That’s the question I attempted to answer to Lily (6) as we walked out of my Super Seminar, “What in the World Is the Emerging Church and What Does It Mean for Me?” at the National Youth Workers Convention. She asked because a guy named Leo from a place called Severn Church decided — after hearing me speak for about two hours — that I am outside the bounds of historic Christian orthodoxy. During the Q&A time, he raised his hand, told me and a crowd of a couple hundred (including Lily) a few things that he agreed with me on, then said, “However, sir, the heresy you’re teaching is that no truth can be known by theology.”
Of course, I’ve never said such a thing, and I told him so. Then I asked him, “Are you calling me a heretic?”
“Yes, sir, I am,” he responded.
Now, I could go on and on about his heresies and my orthodoxy, but I’ve made that case in my coming book, The New Christians: Dispatches from the Emergent Frontier, so I’m not going to do it here.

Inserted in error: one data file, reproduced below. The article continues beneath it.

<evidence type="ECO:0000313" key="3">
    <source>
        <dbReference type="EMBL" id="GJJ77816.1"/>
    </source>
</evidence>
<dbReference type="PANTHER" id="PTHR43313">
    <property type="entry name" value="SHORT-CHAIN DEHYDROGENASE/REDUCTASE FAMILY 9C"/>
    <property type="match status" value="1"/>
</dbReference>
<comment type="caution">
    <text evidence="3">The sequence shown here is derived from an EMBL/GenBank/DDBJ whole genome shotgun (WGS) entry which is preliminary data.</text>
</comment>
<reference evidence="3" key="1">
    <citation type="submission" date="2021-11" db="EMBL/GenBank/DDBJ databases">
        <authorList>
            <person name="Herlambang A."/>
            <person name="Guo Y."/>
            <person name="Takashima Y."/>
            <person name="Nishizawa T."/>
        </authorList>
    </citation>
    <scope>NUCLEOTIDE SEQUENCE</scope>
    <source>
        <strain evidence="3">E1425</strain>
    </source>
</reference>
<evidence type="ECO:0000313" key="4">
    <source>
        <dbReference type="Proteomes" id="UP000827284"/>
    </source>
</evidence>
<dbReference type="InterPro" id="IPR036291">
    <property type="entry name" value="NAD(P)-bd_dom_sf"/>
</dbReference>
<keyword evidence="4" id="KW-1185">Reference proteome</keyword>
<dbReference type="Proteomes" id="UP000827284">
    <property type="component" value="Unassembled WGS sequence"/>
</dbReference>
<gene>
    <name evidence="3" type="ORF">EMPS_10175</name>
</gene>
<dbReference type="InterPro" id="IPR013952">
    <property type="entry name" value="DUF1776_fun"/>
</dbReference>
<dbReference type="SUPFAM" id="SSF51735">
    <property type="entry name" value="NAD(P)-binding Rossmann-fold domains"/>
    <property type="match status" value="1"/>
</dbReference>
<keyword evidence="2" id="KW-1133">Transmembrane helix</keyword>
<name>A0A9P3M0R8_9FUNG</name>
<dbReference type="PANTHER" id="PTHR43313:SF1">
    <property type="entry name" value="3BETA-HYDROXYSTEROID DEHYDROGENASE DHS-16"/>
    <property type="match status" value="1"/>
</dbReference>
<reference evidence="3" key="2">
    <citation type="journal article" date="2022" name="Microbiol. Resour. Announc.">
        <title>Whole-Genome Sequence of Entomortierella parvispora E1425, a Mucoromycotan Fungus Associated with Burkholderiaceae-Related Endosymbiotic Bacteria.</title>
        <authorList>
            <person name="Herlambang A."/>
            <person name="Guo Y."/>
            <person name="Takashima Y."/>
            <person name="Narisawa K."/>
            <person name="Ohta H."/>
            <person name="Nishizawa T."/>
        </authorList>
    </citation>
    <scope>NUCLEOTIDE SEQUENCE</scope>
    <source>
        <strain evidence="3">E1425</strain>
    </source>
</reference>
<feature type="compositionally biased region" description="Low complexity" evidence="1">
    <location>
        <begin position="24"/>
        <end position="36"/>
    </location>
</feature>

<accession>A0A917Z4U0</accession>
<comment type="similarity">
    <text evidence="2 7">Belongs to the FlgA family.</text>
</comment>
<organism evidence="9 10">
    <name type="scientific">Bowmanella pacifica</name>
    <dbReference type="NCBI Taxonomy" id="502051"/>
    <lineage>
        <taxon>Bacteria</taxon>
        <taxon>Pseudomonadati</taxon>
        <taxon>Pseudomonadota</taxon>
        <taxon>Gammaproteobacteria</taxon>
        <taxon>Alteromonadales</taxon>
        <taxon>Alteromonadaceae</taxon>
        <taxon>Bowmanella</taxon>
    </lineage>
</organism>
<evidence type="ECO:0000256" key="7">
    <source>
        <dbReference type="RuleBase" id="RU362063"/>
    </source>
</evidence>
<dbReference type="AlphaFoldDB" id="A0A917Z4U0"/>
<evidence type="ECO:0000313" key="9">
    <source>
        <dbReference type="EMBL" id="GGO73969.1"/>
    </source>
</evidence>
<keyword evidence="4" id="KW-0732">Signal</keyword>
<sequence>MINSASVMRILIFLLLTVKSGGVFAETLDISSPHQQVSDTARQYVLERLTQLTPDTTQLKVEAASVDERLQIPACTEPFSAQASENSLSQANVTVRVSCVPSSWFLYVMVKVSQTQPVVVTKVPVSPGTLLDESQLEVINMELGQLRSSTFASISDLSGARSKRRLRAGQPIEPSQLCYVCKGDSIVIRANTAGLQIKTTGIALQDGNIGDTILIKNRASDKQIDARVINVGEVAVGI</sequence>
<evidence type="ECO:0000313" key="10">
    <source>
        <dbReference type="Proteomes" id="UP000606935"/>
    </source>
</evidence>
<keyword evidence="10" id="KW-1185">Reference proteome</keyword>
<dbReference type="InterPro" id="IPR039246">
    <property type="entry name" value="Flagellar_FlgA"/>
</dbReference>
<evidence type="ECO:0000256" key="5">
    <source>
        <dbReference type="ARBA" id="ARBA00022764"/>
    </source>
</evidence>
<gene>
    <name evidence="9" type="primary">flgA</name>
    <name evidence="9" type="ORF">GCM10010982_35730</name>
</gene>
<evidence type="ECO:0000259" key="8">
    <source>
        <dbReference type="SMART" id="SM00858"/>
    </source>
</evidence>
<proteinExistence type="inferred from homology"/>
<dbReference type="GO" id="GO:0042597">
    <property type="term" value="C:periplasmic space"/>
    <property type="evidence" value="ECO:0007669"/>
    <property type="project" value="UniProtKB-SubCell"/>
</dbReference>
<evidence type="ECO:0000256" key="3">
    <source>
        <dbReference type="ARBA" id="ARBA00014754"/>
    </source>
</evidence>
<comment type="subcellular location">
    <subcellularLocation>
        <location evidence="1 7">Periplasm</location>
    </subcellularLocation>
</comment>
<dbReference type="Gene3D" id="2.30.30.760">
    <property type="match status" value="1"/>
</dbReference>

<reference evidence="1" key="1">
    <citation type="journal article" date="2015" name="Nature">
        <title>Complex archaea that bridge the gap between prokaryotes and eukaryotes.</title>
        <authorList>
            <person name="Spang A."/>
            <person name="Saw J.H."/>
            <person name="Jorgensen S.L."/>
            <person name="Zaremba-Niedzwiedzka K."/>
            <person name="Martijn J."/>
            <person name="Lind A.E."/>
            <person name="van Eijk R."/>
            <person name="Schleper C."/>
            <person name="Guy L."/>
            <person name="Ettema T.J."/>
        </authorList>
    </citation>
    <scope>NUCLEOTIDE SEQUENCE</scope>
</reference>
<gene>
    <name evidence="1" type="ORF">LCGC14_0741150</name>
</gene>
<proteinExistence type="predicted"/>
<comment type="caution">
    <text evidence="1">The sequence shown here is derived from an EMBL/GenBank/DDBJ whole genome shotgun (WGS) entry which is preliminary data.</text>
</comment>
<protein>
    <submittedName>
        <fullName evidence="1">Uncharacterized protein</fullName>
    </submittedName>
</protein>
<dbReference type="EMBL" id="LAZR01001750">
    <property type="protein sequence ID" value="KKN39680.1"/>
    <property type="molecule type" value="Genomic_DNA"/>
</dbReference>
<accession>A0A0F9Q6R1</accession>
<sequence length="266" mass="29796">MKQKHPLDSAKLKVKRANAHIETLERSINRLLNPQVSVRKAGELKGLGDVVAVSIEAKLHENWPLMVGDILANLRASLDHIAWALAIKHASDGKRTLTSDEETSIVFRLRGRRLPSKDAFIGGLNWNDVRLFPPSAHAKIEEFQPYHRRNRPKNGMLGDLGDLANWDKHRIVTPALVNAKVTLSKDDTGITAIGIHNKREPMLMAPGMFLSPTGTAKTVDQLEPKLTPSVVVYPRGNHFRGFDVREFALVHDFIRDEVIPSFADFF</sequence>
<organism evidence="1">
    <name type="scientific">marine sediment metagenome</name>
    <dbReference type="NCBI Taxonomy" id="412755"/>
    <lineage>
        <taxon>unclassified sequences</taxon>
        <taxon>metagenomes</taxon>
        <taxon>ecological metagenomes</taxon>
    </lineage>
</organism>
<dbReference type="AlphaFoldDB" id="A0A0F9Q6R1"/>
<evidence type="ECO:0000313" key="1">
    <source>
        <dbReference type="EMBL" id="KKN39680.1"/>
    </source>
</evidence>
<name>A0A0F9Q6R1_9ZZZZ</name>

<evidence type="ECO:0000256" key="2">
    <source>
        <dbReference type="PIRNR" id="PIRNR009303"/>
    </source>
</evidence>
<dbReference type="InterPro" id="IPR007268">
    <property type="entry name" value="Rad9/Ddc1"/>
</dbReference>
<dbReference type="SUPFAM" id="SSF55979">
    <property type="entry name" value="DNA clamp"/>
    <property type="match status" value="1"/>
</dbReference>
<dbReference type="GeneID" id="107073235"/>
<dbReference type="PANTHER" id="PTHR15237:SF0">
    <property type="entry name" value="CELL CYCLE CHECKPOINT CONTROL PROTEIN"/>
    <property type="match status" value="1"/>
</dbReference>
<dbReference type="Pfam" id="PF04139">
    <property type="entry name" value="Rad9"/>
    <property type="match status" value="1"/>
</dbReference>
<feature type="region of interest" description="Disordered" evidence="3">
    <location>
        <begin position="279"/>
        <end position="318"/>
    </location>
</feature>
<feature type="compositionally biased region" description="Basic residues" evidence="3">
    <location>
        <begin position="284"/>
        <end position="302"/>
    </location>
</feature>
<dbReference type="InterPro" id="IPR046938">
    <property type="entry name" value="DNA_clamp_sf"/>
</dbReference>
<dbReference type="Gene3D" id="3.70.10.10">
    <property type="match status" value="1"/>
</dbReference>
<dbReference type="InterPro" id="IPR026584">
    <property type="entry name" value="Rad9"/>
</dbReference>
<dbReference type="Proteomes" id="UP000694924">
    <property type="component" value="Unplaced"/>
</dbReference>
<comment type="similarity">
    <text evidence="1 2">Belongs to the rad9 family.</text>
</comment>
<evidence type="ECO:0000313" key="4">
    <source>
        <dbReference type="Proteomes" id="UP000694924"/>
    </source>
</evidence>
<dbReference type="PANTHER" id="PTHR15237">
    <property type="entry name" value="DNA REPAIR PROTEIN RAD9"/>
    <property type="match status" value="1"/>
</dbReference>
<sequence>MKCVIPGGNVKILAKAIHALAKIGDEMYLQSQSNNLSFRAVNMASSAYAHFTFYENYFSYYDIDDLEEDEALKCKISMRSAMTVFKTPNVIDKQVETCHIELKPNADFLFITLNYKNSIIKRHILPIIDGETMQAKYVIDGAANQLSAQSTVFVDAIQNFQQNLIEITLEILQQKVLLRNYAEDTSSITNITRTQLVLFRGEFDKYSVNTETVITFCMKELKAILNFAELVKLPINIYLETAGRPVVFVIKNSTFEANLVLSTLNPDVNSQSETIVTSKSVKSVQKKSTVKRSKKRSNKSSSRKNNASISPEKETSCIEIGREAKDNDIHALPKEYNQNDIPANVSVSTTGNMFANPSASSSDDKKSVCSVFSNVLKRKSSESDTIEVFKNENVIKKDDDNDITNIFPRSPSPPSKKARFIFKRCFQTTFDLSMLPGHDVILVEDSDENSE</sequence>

More interesting to me were a couple other comments. Leo came up to me after the session to “apologize” and then when on to continue the argument with me. Daniel King, a friend of mine, interrupted at one point to tell Leo that I’ve shown him a great deal of love. Leo retorted, “He may show you love, but you are following a false teacher.” Of course, the warnings against false teachers in scripture have nothing to with epistemological positions, but that’s beside the point. The point is that Leo thinks he’s showing love to everyone who listens to me (including my daughter) by warning them about me.
The other comment came from Daniel’s dad, Mike King, one of my best friends in the world. As we were walking down the hall, on the way to dinner (at a wonderful French restaurant), he answered Lily’s question before I could. “It’s what someone says,” Mike told her, “when they’re trying to hurt and silence someone else. It’s been used a lot in history, and often against people who are really onto something.” (That’s a paraphrase. Mike said it better.)